In 2015, Elizabeth Bonham received the Dean’s Learn Law. Live Justice. Award for not only being academically successful in learning law, but for also living justice by being committed to making clients’ lives better and our communities stronger.
Four years after graduation, she continues to embody the motto “Learn Law. Live Justice.”
As a staff attorney for the ACLU of Ohio, Elizabeth has litigated major cases, including defending voting rights and protestor rights. Her current work focuses on ending mass incarceration and the criminalization of poverty and working to abolish the prison industrial complex.
She is also an urban farmer and serves on the board of The New Agrarian Center, an organization that connects rural and urban food justice.
Elizabeth shares her thoughts on why C|M|LAW is the best school for students interested in social justice.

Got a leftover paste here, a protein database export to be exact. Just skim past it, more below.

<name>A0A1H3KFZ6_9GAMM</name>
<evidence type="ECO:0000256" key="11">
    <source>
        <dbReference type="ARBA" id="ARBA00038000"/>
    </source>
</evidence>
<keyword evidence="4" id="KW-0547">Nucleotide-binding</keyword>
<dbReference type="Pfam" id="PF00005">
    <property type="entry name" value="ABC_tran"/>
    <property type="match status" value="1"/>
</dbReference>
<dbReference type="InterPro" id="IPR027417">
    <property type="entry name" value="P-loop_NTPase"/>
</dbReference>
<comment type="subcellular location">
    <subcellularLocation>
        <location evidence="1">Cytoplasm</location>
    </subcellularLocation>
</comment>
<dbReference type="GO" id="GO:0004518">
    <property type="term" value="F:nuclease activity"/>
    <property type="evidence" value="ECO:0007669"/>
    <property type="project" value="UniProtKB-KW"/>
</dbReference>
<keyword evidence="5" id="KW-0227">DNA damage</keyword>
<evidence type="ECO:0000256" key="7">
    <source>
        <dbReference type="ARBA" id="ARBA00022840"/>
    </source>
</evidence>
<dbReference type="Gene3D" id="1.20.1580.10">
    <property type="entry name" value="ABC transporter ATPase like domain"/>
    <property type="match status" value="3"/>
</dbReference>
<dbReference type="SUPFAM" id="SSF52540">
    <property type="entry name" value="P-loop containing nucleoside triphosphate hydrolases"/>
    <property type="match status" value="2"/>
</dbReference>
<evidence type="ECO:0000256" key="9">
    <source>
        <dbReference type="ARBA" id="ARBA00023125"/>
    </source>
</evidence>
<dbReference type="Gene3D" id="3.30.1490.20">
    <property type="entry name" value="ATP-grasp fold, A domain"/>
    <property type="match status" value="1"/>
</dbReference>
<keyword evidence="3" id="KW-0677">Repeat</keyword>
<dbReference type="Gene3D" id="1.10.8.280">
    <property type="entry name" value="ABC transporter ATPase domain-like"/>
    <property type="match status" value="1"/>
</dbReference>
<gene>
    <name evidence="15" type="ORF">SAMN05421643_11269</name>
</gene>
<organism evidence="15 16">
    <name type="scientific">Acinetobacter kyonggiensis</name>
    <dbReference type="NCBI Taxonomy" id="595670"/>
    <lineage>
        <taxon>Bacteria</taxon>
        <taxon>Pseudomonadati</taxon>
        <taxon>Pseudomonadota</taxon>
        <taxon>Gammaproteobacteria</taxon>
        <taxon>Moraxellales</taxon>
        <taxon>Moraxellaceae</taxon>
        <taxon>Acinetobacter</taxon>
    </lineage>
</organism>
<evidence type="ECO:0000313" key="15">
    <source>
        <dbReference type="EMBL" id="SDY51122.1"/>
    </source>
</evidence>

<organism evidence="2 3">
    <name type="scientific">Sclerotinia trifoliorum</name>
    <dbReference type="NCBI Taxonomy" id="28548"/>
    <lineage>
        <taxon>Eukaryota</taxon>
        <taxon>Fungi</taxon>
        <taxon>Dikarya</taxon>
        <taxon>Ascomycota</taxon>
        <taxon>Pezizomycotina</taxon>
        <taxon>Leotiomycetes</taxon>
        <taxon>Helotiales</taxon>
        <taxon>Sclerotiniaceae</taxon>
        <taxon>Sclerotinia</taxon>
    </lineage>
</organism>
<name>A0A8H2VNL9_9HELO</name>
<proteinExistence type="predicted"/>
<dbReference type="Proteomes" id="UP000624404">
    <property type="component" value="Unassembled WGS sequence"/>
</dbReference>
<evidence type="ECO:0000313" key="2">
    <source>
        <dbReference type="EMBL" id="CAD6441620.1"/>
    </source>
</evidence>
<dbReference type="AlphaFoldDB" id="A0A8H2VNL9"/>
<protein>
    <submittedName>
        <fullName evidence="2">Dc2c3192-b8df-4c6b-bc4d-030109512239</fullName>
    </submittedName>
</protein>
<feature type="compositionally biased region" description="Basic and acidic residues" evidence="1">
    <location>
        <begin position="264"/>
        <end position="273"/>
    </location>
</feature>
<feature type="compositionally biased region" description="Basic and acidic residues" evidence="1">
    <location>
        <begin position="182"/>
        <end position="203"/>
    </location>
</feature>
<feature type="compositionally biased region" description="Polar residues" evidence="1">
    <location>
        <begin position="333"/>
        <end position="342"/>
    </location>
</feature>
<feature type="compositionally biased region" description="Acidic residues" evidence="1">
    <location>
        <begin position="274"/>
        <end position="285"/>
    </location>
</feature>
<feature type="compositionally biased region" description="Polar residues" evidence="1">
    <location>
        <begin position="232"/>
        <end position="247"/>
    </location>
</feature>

On lawyering for social justice:
“Going to law school and learning about the law—even if you don’t intend to practice—gives you a set of tools. I have a concrete way that I can try to help others, I’ve got an arena, I’ve got a rule book, and I can quantify what’s going to happen.”
Why C|M|LAW is the Place:
“I think if you are a student who is going to be involved in social justice or any kind of rebellious lawyering, generally have to make that way for yourself and you have to find people who want to be in that struggle with you. C|M|LAW gives you the freedom and the resources to explore those issues and find those networks.”
On C|M|LAW's Clinics:
“The C|M|LAW Clinical program is the jewel of the institution. There is no better preparation you can get than going through the CSU clinical program. The professors supported me in what I wanted to do. They gave me the opportunity to write briefs in front of the Board of Immigration appeals, and an opportunity to argue in front of the Ohio Court of Appeals. They gave me so much exposure to practice, it was far and away the most important experience I had in law school.”